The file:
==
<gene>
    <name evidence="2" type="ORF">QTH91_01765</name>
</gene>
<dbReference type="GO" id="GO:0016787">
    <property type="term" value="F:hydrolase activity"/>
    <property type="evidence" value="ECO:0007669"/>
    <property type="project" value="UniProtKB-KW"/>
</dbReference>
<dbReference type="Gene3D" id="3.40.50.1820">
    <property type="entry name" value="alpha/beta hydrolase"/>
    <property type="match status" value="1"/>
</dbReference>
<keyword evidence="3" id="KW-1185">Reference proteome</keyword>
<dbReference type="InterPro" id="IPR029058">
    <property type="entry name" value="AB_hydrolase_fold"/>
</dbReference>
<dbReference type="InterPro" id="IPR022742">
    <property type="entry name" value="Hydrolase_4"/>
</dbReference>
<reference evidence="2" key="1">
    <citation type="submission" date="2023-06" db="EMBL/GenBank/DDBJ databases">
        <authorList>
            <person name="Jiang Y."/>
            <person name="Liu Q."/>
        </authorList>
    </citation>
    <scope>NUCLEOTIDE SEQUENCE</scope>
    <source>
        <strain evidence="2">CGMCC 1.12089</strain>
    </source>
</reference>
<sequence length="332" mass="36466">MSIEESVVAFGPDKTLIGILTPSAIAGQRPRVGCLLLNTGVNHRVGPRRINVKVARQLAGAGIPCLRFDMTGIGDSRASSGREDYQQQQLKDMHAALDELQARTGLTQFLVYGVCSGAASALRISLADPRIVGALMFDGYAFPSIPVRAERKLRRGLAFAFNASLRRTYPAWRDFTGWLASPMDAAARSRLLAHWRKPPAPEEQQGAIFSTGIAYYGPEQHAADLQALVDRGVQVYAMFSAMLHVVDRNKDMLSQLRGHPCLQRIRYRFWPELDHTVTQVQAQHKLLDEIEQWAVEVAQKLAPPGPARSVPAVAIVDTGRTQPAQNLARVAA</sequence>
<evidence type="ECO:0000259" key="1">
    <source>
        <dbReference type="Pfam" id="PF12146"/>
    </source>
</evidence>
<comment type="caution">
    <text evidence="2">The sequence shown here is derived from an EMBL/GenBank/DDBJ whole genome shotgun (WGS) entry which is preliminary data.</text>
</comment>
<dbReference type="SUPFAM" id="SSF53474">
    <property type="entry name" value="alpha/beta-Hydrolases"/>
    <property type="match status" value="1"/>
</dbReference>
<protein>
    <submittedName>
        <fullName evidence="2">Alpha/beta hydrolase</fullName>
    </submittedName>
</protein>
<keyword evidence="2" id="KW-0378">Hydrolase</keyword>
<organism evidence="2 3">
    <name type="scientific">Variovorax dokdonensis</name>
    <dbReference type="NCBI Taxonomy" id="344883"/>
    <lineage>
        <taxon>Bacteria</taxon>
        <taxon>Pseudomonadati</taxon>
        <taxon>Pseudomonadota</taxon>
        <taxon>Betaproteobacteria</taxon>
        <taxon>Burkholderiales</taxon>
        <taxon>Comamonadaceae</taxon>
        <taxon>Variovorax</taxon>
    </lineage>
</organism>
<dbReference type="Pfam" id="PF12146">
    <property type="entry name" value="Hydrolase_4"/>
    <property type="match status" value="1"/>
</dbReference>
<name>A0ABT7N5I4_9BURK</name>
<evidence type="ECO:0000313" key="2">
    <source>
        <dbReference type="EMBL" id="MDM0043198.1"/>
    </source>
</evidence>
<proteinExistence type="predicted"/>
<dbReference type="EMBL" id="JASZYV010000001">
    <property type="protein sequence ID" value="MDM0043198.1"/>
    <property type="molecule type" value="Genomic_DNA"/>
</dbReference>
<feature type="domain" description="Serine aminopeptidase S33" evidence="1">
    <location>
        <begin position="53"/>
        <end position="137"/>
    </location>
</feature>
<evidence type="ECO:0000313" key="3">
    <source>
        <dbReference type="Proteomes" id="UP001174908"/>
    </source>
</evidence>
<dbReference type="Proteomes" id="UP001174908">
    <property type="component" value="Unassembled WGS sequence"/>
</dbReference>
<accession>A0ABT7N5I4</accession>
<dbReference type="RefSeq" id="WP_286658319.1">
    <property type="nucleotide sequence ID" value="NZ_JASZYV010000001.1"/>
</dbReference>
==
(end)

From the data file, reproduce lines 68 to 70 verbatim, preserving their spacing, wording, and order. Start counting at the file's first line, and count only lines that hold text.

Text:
<name>A0ABT7N5I4_9BURK</name>
<evidence type="ECO:0000313" key="2">
    <source>